Why the AR-15 has millions in its cornerMarch 2
Fewer rounds, fewer deaths
Against all logic, Linda Fox said in this article that five- and 10-round magazines would be much more dangerous because they were less prone to jamming. Do we really want the lives of our children to rest on the hope that the killer’s magazine will jam? Be serious.
What’s more, the U.S. military has used 30-round magazines since the AR-15 family of weapons was introduced over 50 years ago and I have never heard an outcry against them for jamming. The simple fact is that the more times a killer has to change magazines the greater the chances that he will be stopped before he can get very far.
Five rounds is more than adequate for hunting and should be the limit for recreational shooting.
John Chandler, Largo
The high cost of ‘fun’
The article explaining why people like the AR-15 was interesting. Most people like the gun because it is easy to use and it is fun. Seventeen people died in protecting these owners’ "fun." I have many hobbies — sewing, knitting, bicycling, jet skiing. If I was made aware that giving up one (or even all) of my hobbies could possibly save the life of one child I would never do it again. I would ask owners of AR-15 weapons to view their ownership from a different perspective.
Ann Jamieson, Tarpon Springs
‘A major step’ toward recovery | March 1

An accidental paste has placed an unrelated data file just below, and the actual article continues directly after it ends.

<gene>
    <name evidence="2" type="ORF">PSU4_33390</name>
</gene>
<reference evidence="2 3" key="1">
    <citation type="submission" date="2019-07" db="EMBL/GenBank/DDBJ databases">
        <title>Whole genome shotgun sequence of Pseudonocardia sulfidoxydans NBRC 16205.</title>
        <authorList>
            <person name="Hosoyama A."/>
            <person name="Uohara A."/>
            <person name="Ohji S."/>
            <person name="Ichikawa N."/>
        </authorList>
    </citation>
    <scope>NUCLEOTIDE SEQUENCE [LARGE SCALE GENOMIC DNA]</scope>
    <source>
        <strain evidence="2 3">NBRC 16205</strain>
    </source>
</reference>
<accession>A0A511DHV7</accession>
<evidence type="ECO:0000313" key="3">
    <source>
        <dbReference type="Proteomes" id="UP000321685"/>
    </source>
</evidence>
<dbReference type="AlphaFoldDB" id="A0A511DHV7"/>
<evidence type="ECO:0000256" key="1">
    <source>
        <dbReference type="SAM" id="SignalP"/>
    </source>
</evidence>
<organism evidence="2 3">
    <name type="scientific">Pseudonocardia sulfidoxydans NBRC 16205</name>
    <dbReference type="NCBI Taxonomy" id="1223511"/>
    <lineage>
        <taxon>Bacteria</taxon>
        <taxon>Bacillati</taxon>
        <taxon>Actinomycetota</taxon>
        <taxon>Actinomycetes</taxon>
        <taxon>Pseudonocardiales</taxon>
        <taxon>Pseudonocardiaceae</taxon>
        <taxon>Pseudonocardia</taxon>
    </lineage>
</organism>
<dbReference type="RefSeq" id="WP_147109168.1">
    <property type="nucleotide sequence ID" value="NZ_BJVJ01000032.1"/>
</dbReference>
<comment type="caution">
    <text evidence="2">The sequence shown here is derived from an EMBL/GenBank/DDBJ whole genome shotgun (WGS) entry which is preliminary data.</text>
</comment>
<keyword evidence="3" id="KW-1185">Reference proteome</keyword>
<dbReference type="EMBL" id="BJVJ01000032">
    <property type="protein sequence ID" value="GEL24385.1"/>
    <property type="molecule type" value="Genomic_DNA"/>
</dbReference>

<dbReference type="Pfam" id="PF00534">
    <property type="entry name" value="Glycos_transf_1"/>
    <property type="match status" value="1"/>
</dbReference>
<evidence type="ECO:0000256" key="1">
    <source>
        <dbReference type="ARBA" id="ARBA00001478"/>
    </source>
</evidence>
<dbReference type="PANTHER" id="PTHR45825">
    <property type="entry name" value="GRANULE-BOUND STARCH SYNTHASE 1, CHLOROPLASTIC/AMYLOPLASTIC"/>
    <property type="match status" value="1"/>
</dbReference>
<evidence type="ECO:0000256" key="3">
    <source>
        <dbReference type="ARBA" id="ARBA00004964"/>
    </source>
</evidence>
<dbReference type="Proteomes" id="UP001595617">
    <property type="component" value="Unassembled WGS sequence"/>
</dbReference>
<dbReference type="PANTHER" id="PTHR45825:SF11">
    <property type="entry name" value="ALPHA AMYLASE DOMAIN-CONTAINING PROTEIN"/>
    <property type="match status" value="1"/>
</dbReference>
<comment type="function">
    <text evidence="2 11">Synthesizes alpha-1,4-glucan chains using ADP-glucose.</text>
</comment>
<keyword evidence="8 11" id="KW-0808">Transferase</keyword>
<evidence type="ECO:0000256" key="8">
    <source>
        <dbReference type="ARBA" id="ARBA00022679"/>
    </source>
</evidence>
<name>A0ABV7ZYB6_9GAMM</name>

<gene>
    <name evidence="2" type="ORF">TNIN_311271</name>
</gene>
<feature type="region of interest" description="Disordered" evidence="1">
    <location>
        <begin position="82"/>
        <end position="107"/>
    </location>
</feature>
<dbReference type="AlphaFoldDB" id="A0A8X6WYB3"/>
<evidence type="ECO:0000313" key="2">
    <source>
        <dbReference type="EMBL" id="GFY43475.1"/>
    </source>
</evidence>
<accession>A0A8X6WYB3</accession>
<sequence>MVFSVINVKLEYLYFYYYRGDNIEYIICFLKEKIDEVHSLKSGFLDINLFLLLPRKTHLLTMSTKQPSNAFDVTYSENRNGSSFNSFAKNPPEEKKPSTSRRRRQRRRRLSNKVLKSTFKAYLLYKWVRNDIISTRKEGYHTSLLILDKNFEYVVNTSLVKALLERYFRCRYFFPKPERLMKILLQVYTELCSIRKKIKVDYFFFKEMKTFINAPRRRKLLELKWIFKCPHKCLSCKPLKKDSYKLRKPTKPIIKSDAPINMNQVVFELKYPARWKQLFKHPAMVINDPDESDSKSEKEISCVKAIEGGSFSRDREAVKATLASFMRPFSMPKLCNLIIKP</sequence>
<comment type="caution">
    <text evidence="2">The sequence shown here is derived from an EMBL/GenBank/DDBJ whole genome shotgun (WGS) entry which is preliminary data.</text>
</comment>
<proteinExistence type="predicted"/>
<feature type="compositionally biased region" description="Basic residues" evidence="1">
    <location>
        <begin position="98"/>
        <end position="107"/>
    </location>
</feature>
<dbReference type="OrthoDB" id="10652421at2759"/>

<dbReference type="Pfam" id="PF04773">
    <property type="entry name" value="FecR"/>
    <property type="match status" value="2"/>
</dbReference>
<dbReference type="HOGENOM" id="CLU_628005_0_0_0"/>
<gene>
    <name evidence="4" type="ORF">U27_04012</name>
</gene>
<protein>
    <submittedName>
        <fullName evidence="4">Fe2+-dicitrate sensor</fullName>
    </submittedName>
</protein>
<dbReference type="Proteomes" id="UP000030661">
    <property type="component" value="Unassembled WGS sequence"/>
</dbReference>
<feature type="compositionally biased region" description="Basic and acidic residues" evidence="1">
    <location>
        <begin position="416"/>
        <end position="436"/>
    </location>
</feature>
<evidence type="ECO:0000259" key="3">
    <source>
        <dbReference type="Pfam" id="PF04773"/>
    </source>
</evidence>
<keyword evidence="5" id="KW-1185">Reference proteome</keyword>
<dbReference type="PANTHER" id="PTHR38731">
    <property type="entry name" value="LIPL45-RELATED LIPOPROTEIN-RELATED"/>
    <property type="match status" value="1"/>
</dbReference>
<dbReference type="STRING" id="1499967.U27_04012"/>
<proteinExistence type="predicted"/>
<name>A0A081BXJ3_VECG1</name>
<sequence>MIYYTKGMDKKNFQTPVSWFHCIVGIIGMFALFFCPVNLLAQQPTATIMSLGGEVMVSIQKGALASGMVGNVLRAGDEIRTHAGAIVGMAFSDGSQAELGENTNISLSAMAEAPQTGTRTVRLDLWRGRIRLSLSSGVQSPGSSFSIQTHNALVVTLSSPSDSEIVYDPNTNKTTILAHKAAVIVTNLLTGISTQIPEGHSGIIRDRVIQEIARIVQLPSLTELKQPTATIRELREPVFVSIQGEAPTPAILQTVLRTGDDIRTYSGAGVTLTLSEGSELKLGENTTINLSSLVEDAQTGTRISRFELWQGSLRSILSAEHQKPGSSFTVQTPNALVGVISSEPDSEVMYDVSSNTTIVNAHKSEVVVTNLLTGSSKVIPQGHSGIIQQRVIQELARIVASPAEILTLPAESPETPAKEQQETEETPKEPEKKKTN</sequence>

Florida’s gun problem
The Times’ front-page picture was of three policemen lined up greeting and shaking hands with returning students. I am sure that the students, parents, teachers and staff were all grateful for the show of support and the, for the moment, assurance that should a shooter show up that these professionals would be on hand to resolve the issue quickly and effectively.
But is this what it’s going to take to protect our schools? A fully armed tactical defense squad? This raises the insane concept of arming teachers. The men in the photo are professionals and are theoretically trained in assessing and resolving a threatening situation. I don’t see how schools are going to adequately train teachers and staff to the same level of shooting and tactical decisionmaking skills that we expect our professional police forces to have.
I am not convinced that throwing more guns at the problem solves anything. The "gun problem" that Florida has is going to bite Floridians where it really hurts: tourism. It’s no secret that the international opinion of Florida’s insane gun craze is very low, and now certainly not improving. At a time when tourism is peaking, Florida may have reached its tipping point.
Bill McManus, Oldsmar
Teachers’ pay lags
While I strongly agree that school security and providing counselors/mental help professionals are needed, the continued aspect of education that is continually pushed aside is teacher pay. Florida teachers rank in the bottom 25 percent nationally for pay equity. We expect more from them every day, with no pay increase. Dare I ask legislators to raise the sales tax and earmark all those monies just for public schools?
Robin Biloski, Madeira Beach